Number-one DJ song?

Without question the best-received songs I play are those by an artist I actually met through Turntable and who DJs in the same room as I do. Her name is Olga Nunes, and she's becoming pretty well known on ttfm. When you say "And this next track is by... the person sitting to my right" -- well, that really moves people. It brings home the whole idea of Turntable: People get together with their music. Here in Oregon I play songs by my new friend in San Francisco to people I just met from New York! None of that can happen with any other musical medium.

It is changing the game.


And it's not just limited to you and your friends -- artists are taking notice. People got to sit down with Sir Mix-A-Lot a couple of weeks ago and just play tracks for him, and hear his selections. Sir Mix-A-Lot playing Devo to 200 people in his Turntable room, right here on the Internet. Mind-blowing. And he was just the first of many.


Who are you? What do you do, where are you from?

Olga Nunes, a singer/songwriter living in San Francisco.

How did you first hear of

Through highly tech-savvy friends, a few weeks after launch.

How many hours per day do you use it?

Somewhere between five to ten, often while I work on other things. Turntable has near-replaced iTunes for where I listen to songs. I've discovered so much great new music in the rooms, which I've then bought on Amazon or iTunes. It's made me a more voracious listener.

How did you get so popular? Any tips?

I've gotten the best response when I play my own songs on Turntable. People love discovering new things and supporting indie music, and I think Turntable is an amazing tool for artists to connect with potential new listeners. A fair amount of people download my tracks after I play them in a Turntable room, as well as join my mailing list -- and I think artists using the site this way is a trend we'll be seeing more and more of as Turntable grows.

Number-one DJ song?

Currently the song I'm loving the most is actually one I bought because of Turntable: "Holocene," off Bon Iver's new album. Gorgeous stuff.


Who are you? What do you do, where are you from?

I'm Jamie Martin, an entrepreneur/designer from Phoenix.

How did you first hear of

I saw Gary Vaynerchuk tweet about it one night.

How many hours per day do you use it?

I usually have it running from 9-5 while I'm at work, and probably an hour or so over the weekends.

How did you get so popular? Any tips?

One of the frustrating aspects of some of the more popular rooms is the same four or five artists/songs get played over and over again, so I like to scour SoundCloud, Beatport and Hype Machine in my free time to bring people new music they haven't heard before. People get sick of Avicii over and over in the Coding Soundtrack room, same for Bassnectar in the dubstep room, etc.

Number-one DJ song?

My favorite song to play is probably Cali Swag District's "Teach Me How To Dougie (Terravita Remix)" because it is fun to see the needle jump after it drops -- really catches people off guard, aside from being a great track.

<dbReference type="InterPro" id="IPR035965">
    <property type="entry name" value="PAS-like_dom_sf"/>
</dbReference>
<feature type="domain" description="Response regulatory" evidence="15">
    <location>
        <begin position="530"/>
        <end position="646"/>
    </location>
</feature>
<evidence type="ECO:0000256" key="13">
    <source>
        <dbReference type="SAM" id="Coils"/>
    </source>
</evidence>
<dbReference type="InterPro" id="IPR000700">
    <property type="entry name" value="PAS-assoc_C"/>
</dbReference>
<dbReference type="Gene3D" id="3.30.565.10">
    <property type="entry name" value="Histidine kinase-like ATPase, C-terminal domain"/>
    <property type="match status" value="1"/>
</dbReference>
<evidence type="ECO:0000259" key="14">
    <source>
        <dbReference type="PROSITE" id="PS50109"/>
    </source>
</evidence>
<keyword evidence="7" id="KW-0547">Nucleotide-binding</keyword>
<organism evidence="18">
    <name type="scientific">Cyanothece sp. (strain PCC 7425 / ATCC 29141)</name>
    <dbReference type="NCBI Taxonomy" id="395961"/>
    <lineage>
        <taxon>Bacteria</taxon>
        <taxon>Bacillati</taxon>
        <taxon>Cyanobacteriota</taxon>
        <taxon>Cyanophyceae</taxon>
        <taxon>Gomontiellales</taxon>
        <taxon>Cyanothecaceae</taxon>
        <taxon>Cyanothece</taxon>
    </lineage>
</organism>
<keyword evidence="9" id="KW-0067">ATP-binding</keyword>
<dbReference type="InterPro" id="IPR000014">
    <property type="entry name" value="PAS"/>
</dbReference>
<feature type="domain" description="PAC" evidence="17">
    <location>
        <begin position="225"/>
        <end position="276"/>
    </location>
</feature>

Note: This is one of those random videos we subbed.

Who are you? What do you do, where are you from?

My name is Charles Thompson. I'm a student at UNCW right now, studying Management Information Systems. I'm from North Carolina and have lived here my whole life.

How did you first hear of

I heard about Turntable from a friend. He told me about all the electronic music it played and I became very interested.

How many hours per day do you use it?

Since it's the summer, I usually play seven to eight hours straight and then take a day off. It's really addicting so I have to really pace myself.

How did you get so popular? Any tips?

I got popular with the people because I play a lot, of course, but you have to interact with the crowd also. Along with interacting with the crowd, you have to play good music. If you don't play good music, you obviously won't get the points and fans that enable you to be popular. I try to avoid playing the most overplayed songs on Turntable because I think that doesn't make a good virtual DJ. I surf Hype Machine or Beatport for new tracks the crowd hasn't ever heard of before. It can be risky playing a new track because I've learned that if the crowd has never heard of it before it increases the chance of them "laming" it. It would have to be a real banger for them to awesome something they've never heard.

Just put some time into it and rack up points with tracks people know. Once you get enough points you can start to experiment with newer tracks. That's what I did and as you can tell, it's worked so far.

Number-one DJ song?

My number one DJ song would probably have to be an unreleased track by Sue Cho, "Light my Fire" (Keith MacKenzie Mix_MSTR FINAL). It always gets the crowd bobbin'.


How did you first hear of

I heard about through a coworker at Stormfront Productions.

How many hours per day do you use it?

Since almost all of my work is done on the computer, I listen to Turntable throughout most of the day. It has replaced other music services and programs like Pandora, Grooveshark, and Rhapsody as my daily source of music. I actively participate and DJ my own sets anywhere from two to three hours a day in our room,

How did you get so popular? Any tips?